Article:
How can I limit the amount of horse hair that is stuck in my horse’s cooler?  Polo wraps?  Saddle pads?  Everything else I own that touches my horse or even steps out of the car at the barn? 


Oh I wish there was some magical trick or tool that I could make and become a kazillionaire.  Until that day, here are some ideas on how to rid your horse clothes and your horse’s clothes from all of that darn hair!  


-Keep your horse clipped in the winter.  While not ideal or desirable for some horses, clipping is a great way to reduce the volume of hair that is deposited on everything within a 10 foot radius of your horse.  Your horse will still shed hairs, they will just be much shorter.


-The curry comb is your friend, and so is the vacuum.  Get rid of as much loose hair before you start putting “clothes” on your horse.  For legs that like to deposit hair into your best polo wraps, use a pimple mitt or double sides jelly sponge to curry.


Wool coolers are the WORST for removing hair! 


-Have a plan for horse clothing hair removal.  Some ideas:

A super stiff and durable nylon brush is good for using some elbow grease to brush out your blankets, coolers, and saddle pads that belong to your horse.  Yes, it will be like grooming your horse all over again, but think of your arms!  Able to lift super heavy things and stuff!


The horse vacuum is also great for use on saddle pads and blankets.  For large coolers and sheets, clip your cross ties together to create a laundry line to drape your blanket from before you vacuum.  This allows you to vacuum easily, and your blanket or horse cooler won’t drop and flop on the grounds. 


Use a specialty brush.  I found the hair removal brush pictured below at a big pet supply store.  It’s great for the pet hair at home, and also works fairly well with the horse hair on everything else.  This works pretty well with a fleece cooler, which as we all know is really some sort of crazy super glue magnet for horse hair. 



Raid your kitchen cabinets.  Know those rubbery, grippy shelf liners that are patterned like mini funnel cakes?  Fold one of those up to use as a hair removal tool.  Works well on your furniture at home, too!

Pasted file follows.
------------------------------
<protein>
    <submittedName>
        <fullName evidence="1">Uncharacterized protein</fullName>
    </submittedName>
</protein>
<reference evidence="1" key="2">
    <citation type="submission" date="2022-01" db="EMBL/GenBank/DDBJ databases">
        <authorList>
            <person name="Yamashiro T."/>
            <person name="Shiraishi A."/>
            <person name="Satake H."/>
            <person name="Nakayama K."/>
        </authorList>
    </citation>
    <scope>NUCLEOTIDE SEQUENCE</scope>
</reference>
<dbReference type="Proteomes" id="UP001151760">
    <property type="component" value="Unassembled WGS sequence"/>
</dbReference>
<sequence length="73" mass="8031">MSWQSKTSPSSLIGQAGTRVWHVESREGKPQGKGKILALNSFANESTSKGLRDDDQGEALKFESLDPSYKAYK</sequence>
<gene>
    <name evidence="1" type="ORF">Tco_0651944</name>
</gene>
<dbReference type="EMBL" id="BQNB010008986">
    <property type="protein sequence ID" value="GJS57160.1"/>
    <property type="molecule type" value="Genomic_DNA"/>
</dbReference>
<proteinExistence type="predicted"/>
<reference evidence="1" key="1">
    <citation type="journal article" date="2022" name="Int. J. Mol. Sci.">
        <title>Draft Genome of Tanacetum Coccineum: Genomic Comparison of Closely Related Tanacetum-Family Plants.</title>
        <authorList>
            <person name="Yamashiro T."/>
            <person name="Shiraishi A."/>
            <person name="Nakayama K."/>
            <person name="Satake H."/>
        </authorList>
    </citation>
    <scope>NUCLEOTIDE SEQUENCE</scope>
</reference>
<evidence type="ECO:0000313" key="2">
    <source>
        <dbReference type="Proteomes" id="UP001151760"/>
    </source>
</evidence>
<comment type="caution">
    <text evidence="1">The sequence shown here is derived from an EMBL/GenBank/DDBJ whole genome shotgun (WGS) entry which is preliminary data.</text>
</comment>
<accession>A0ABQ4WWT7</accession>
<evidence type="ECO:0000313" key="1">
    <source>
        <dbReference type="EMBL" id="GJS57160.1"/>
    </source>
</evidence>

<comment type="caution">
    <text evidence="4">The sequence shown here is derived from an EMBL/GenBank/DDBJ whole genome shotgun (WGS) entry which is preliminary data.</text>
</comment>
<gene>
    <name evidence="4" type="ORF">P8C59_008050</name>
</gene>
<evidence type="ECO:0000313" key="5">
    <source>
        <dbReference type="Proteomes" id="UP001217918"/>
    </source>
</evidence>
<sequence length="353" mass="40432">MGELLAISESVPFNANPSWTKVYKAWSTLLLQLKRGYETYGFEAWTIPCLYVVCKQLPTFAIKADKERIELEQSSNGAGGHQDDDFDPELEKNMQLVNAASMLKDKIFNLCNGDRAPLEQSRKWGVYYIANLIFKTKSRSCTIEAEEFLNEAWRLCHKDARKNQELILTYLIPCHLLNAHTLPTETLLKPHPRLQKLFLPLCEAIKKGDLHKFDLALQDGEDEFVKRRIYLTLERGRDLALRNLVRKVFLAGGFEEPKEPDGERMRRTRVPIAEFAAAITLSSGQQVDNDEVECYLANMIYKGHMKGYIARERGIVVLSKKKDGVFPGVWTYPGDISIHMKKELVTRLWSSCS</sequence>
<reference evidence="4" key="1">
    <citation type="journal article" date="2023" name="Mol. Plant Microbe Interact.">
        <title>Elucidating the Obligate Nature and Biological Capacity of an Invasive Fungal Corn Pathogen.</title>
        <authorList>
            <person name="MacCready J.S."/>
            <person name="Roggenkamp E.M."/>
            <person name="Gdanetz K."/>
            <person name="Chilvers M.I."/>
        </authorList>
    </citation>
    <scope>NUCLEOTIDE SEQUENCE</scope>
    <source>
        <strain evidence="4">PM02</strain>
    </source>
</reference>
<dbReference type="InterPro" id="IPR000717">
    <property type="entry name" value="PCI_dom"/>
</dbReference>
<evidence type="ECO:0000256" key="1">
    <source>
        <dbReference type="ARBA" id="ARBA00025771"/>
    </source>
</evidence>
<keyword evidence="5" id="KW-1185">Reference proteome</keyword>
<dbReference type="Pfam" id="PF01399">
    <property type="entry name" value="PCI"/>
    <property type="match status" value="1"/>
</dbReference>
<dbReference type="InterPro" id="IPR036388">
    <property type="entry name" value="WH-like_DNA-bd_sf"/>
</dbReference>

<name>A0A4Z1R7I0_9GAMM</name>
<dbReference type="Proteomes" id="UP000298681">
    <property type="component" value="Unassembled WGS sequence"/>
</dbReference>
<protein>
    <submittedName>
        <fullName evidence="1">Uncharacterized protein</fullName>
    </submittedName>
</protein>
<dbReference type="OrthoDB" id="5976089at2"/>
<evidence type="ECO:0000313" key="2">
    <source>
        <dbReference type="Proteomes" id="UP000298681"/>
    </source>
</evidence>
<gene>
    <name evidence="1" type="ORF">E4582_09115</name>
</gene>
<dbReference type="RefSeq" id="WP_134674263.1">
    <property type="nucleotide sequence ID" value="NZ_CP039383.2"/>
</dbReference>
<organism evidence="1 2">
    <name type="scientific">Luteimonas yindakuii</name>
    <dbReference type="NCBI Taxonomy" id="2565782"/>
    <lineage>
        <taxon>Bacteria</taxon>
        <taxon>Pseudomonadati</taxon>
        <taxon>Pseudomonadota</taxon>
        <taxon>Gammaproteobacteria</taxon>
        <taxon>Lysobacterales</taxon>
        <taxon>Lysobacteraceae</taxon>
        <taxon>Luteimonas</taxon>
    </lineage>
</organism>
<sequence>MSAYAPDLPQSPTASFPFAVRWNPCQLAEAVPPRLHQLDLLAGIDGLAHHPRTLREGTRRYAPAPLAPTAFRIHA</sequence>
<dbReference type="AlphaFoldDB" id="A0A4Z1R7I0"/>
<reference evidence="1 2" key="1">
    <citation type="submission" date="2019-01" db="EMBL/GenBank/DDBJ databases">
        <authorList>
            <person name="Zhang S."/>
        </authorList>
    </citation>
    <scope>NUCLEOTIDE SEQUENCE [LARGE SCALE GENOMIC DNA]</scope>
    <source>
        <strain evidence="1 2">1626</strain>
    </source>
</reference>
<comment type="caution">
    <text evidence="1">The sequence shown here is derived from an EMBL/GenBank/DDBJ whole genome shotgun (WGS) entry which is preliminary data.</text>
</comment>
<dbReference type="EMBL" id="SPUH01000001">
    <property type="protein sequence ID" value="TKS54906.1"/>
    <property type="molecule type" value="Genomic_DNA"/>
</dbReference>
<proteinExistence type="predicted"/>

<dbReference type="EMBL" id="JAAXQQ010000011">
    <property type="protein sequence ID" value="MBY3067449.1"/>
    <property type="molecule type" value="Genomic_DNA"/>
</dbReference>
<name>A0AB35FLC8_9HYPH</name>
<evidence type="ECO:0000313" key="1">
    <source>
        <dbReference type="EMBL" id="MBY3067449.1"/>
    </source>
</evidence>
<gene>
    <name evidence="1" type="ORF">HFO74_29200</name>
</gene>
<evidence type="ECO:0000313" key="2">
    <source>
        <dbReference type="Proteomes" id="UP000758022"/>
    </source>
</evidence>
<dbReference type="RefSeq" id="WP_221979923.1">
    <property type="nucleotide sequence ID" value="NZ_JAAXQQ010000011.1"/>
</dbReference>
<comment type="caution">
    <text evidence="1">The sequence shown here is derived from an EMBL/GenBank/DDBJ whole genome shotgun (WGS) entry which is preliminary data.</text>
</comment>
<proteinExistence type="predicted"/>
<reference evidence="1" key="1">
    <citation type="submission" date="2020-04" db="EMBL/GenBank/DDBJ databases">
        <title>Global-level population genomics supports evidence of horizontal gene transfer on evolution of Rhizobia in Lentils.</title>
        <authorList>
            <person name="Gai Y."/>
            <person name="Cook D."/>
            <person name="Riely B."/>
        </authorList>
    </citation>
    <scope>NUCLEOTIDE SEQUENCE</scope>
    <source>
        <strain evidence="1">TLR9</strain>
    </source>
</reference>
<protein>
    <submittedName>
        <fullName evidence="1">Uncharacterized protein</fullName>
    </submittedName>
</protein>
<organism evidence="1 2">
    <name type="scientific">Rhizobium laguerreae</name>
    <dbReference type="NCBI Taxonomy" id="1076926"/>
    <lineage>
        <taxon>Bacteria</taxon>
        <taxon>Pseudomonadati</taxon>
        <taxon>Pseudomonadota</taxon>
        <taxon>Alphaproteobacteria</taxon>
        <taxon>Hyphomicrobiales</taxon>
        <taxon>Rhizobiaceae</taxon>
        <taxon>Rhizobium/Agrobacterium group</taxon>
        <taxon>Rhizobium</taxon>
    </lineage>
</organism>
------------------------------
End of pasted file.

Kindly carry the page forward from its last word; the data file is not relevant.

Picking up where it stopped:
These drawer liners are hair removing magic!

Rubber spongy tools and shedding blocks can work, too.  There are many types and styles available, your local pet store should carry a few options for hair removal.  It may take some experimentation as to what works best.  There’s also a hair blade called the SleekEZ that is great fro heavy duty hair removal, on horses and horse clothes! 


You can also use a washing machine and dryer to remove some of the horse hair that your blankets and coolers have collected, but this can clog your washer.  I also get the feeling that what hairs survive this cycle only become permanently part of the fabric.  No scientific proof for this, but I’m highly suspicious.  Toss your dirty horse clothes into the washer and dryer after you have buffed out most of the hair and you should be good to go.  


A stiff brush works wonders for removing "crusty" things from blankets and leg straps. 


You also have the option of straight up denial, in which case all of your horse’s clothes can have keep own extra layer of hair.  Denial is sometimes partnered with wearing blinders.  This may work well for you, but keep in mind your barn mates may start to call you names!! 

How do you deal with horse hair removal from your coolers, blankets, and saddle pads?